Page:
Food and nutrient assessment
Primary data obtained from two FFQs and one 3DR were double entered into the EpiData software by two trained assessors to verify the accuracy. For food items in the FFQs, the total daily food consumption was calculated by multiplying the frequency of daily food consumption and the amount of food consumed each time. For food items in the 3DR, the food photos were compared with the food atlas of instant photography to estimate the intake of each food . The daily food consumption and nutrient intakes in the two FFQs and one 3DR were calculated according to the China Food Composition Tables (6th edition) . Data of all food groups and nutrient intakes were imported to Microsoft Excel for statistical analysis.
All data were calculated and analysed using the Statistical Package for the Social Sciences version 26.0. A p value of < 0.05 was considered significant. Categorical variable data, such as body mass index (BMI) grade, educational status, mode of delivery, and parity were represented by frequency (n) and percentage (%). Normally - continuous variable data, such as maternal age, height, weight, and BMI, were represented by mean and standard deviation (SD). The data distribution of daily food consumption and nutrient intakes from two FFQs and one 3DR were non-normal, and thus, were described by median, 25th-, and 75th percentiles, respectively. Differences in food consumption and nutrient intake between two FFQs, and between the FFQ (average of two FFQs) and the 3DR (average of 3 days), were compared using the Wilcoxon signed rank test.
The Spearman rank correlation coefficients and intra-class correlation coefficients were calculated to test the reproducibility between the FFQ1 and FFQ2. The Spearman rank correlation coefficients were estimated to test the relative validity between the FFQ (average of two FFQs) and the 3DR (average of 3 days). Since most of the food and nutrient intake was related to the total energy intake, Willett’s residual method  was used to calculate the energy-adjusted intake of each food and nutrient. Moreover, the energy-adjusted correlation coefficient was calculated to assess the relationship between the FFQ (average of two FFQs) and the 3DR (average of 3 days). Due to the influence of inter-individual and intra-individual variation, the correlation coefficient after the elimination of individual variation was calculated according to the formula: Rde = r(1 + λ/nx)0.5, where λ is the ratio of intra-individual variation and inter-individual variation, nx is the number of repeated days , and nx is 3 in the study.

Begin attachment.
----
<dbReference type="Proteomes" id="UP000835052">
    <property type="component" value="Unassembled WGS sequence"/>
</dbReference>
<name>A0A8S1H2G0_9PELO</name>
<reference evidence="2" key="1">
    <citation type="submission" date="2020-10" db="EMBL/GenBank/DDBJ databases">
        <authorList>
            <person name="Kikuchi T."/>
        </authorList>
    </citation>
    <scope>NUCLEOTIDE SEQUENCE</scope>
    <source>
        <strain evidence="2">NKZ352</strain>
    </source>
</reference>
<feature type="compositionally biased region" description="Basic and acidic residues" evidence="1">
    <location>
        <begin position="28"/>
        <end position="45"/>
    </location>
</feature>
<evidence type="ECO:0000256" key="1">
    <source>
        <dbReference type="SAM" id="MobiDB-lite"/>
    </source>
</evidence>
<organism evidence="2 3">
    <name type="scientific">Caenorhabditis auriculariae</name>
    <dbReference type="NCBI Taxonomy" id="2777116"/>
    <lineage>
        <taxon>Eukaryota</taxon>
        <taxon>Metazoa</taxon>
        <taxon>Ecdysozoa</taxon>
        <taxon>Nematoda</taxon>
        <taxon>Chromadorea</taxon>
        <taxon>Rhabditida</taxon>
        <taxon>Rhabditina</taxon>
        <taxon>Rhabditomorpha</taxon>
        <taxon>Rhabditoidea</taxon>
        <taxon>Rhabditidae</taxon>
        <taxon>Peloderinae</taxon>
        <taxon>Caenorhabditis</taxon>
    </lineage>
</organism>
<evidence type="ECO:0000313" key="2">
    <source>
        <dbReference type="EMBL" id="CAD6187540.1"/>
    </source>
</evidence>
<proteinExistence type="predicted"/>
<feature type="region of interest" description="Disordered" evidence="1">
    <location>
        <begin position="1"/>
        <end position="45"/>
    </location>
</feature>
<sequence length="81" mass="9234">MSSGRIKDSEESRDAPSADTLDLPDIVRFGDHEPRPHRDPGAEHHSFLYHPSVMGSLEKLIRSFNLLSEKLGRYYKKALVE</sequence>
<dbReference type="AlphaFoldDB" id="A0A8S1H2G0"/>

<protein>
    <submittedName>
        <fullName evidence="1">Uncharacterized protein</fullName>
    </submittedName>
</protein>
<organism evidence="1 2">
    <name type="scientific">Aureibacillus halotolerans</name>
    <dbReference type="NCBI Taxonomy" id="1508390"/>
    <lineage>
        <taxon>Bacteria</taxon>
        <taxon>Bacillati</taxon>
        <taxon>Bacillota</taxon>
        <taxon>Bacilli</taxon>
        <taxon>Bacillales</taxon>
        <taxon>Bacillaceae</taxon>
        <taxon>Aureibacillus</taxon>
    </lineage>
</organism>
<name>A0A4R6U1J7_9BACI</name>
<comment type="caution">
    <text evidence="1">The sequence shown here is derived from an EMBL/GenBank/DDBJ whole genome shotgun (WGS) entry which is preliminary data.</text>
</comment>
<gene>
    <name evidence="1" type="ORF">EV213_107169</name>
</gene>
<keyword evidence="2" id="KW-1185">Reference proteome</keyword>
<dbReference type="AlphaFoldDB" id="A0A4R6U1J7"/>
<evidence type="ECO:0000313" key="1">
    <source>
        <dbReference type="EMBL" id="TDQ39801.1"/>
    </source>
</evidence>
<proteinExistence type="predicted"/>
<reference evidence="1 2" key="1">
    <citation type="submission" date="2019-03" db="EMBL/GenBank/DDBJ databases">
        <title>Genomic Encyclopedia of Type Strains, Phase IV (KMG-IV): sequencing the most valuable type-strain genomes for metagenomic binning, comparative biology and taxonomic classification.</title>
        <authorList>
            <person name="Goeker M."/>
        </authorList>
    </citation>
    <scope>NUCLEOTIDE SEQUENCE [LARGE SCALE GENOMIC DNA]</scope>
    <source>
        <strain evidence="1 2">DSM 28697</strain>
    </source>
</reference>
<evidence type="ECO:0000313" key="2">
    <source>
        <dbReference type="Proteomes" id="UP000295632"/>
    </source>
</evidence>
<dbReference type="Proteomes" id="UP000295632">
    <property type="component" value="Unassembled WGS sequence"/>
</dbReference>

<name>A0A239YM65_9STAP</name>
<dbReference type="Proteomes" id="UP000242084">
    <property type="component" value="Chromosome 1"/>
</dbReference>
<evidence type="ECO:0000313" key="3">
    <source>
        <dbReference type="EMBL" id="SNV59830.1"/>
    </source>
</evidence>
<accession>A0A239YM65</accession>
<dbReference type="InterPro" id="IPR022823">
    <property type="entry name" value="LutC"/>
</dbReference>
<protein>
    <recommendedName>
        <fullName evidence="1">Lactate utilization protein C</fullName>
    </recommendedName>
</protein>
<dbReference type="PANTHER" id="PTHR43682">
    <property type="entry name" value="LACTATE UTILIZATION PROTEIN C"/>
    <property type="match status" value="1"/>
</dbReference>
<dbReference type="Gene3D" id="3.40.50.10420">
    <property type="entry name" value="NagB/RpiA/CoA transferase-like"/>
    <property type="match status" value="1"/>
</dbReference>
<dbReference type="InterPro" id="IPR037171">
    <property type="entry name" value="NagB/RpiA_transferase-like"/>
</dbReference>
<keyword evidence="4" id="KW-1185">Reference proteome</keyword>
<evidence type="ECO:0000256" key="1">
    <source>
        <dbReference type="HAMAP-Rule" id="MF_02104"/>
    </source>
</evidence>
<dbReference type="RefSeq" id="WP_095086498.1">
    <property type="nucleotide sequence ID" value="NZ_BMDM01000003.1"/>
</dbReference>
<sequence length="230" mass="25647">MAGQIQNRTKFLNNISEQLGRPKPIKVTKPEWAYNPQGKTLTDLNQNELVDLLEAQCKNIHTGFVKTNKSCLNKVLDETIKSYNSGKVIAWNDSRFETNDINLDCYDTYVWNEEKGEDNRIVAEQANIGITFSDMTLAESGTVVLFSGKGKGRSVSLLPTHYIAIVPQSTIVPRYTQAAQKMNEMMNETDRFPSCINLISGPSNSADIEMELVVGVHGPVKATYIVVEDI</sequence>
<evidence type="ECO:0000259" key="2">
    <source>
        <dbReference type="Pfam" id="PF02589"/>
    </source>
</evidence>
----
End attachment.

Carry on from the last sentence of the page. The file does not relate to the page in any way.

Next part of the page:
Quartile agreement was used to test the reproducibility and relative validity of the FFQ. Specifically, quartile agreements between the two FFQs, and between the FFQ (average of two FFQs) and the 3DR (average of 3 days), were calculated based on the percentage of the lactating mothers classified in the same, adjacent, and extreme quartiles. In addition, on the premise that the distribution of different between FFQ and 3 DR was normal, the Bland–Altman plots were used to examine the agreement between the FFQ (average of two FFQs) and the 3DR (average of 3 days) for food categories and nutrients . Furthermore, calculating for the difference between the two methods and for the 95% reference range of the difference were essential for observing the dispersion trend of the difference and for investigating the 95% limits of agreement (LOAs), respectively.
Characteristics of the lactating mothers
The characteristics of the lactating mothers are shown in Table 2. The average age was 29.4 years and the average BMI was 22.9 kg/m2. According to the BMI standard of Chinese adults , 4.5% were underweight (BMI < 18.5 kg/m2), 57.1% were normal (BMI = 18.5–23.9 kg/m2), 33.9% were overweight (BMI = 24.0 ~ 27.9 kg/m2), and 4.5% were obese (BMI > 28.0 kg/m2). Most lactating mothers (58.9%) had university degrees or above, and most of them (78.6%) were professionals. Moreover, more than half (62.5%) gave birth naturally, and 65.2% had given birth only once before.
The median daily intake of food groups from the FFQ1 and FFQ2 showed that consumption of cereals and cereal products, potatoes, beans and legume products, milk, and nuts was higher, whereas that of vegetables, fruits, meat, aquatic products, and eggs was lower, when estimated by FFQ2 than by FFQ1. Further statistical analysis showed that there were no significant differences in the consumption of the food categories, except meat, between the two FFQs. The spearman rank correlation coefficient ranged from 0.34 for nuts, to 0.68 for poultry, with an average of 0.46. Furthermore, all correlations were statistically significant (p < 0.01). Similarly, the intra-class correlation coefficients ranged from 0.48 for cereals and cereal products, to 0.87 for poultry, with an average of 0.61. Similarly, all correlations were also statistically significant (p < 0.01). The percentage of agreement (the same or adjacent quartile) between the food intakes in both FFQs was 62.6% on average and ranged from 50.4% for eggs to 70.8% for potatoes (Table 3).